Agenda 1.3. Report of the Executive Director
Delivered by Alessandra Nilo, NGO Latin America and Caribbean
Thank you, chair.
I would like to reflect on the role that UNAIDS can take in the context of UN Reform. As we know, the UN reform is not politically neutral or merely a technocratic exercise. Bids for power and privilege lurk in every proposal, and while many experts advise for a stronger and more effective UN, some powerful Member-States are opposed to a robust institution, using their clout to block change and taking geopolitical moves against multilateralism and accountable democracy.
It was in this context that, this year, UNAIDS and the PCB NGO Delegation organized a side event at the High Level Political Forum, to share our unique governance experience and to put forward a clear proposal: to have the UNAIDS example considered and adopted by all other UN Agencies governance bodies.
And I would like to use this opportunity to thank Portugal, Botswana, Liberia, France, Jamaica and Brazil for highlighting some benefits of taking stakeholder voices at governance level, ranging from greater legitimacy and trust due to stronger accountability and shared ownership, to the promotion of social cohesion in grassroots outreach, and improving people’s experience in service delivery while fostering greater responsiveness to citizens’ needs.
But there is still a lot of work to do. And we look forward to having other Member States and Co-sponsors express support on this request at this PCB, so we can continue to discuss ways to develop this advocacy agenda further. So, this is my first point . We count on you to take this message forward to the other UN Boards you seat. At this stage, more than having new UN resolutions and guidelines, we need a UN system that delivers on the inclusive nature of the 2030 Agenda by giving such an example.
We face today an unprecedented war against human, social and economic rights. Fundamentalist forces are clearly gaining spaces in governments bodies, creating a serious damage in the context of the AIDS response. This is a reality we face in many countries, including in Brazil, my own country where actions to promote gender equality are now forbidden at schools, while GBV and attacks against LGBTI people increase all over the country.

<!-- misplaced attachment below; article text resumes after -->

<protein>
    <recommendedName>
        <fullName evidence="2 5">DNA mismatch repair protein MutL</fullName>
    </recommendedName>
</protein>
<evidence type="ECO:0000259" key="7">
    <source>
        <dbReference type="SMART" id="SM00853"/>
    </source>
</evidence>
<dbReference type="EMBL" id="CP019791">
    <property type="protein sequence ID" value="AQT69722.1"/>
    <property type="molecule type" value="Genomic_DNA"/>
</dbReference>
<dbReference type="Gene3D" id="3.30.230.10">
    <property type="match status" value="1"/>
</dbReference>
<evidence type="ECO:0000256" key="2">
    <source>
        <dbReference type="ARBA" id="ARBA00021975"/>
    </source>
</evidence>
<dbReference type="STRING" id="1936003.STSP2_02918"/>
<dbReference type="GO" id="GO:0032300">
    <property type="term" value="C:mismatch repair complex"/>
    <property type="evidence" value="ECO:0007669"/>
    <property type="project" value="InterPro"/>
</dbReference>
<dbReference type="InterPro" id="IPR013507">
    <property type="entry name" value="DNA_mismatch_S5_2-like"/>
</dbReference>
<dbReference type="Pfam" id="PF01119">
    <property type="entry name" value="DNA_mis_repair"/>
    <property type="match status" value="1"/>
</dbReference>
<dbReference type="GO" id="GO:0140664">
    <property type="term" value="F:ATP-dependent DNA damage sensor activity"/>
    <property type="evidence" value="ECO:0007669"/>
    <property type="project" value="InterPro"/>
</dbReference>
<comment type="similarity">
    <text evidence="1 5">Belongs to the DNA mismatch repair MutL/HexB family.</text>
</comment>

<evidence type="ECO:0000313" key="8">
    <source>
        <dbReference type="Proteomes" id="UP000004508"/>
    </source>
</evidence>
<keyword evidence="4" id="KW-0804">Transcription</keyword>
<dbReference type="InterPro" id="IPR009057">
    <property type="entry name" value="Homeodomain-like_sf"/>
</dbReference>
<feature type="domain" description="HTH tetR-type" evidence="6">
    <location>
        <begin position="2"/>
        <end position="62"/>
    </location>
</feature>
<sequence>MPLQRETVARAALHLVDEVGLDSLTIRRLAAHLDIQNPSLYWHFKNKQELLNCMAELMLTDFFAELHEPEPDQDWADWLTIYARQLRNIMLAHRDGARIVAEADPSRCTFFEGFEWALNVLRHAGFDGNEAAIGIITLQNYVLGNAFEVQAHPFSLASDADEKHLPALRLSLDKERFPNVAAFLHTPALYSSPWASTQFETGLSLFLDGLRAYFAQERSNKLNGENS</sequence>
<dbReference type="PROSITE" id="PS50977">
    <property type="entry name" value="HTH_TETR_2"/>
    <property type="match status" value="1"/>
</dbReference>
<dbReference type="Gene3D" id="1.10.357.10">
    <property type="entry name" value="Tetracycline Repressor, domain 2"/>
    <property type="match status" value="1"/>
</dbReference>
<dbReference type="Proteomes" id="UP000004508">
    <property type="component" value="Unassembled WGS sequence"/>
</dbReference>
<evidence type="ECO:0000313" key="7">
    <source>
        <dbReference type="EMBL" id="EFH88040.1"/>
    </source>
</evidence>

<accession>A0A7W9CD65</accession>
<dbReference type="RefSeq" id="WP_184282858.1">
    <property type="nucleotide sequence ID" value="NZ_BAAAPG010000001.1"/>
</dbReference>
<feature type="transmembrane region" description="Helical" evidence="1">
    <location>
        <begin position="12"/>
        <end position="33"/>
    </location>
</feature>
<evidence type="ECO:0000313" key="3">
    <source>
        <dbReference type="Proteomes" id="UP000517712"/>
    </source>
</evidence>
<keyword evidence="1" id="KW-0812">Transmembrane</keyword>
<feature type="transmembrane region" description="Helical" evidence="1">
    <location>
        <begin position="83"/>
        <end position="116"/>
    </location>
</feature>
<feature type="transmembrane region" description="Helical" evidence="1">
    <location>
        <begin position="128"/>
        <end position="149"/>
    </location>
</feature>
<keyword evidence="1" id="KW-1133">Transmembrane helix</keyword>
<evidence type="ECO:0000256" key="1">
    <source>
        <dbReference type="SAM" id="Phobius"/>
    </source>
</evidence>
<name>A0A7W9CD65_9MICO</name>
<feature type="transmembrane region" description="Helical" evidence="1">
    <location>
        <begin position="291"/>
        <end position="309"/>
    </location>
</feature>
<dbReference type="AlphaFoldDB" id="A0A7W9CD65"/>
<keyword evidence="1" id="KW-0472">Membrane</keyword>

Therefore, for the NGO delegation, it is very concerning that all reasons to take a different path in responding to AIDS are outlined in our reports, declarations, and international commitments. But power relations stop these from happening at national level. This is why AIDS is far from over. Enough of people still dying due to AIDS; enough of the lack of access to combined prevention and treatment; and enough of discrimination, violence, and human-rights violations that fuel this epidemic.
It is our role, as PCB NGO delegation to bring here the facts we deal with in our daily work. We recognize the advances but we need to highlight the challenges. So please listen to us: To continue the “business-as-usual” approach will have counterproductive consequences. These delays impede addressing the structural or root causes of the AIDS epidemic in all its contexts.
As such, my second point today is to strongly urge Member-States and the UNAIDS Joint Program to take actions toward a paradigm shift. It is important to see the energy and commitment expressed by Michel and many MS here. But it is imperative to do more and do better, including by reversing the alarming trend of shrinking space for civil society.
Indeed, strengthening civil society capacity to sustain and increase its contributions in the AIDS response should be addressed by this board as a matter of urgency. It should be aligned with an inclusive set of global, regional, and national priorities, with accountability mechanisms and indicators about effective civil society engagement, to ensure an enabling context for sustainable development and accountable governance. It is time to face reality: in order to advance we need to full engage and fully fund civil society. Otherwise, stop saying you will leave no one behind and will end AIDS.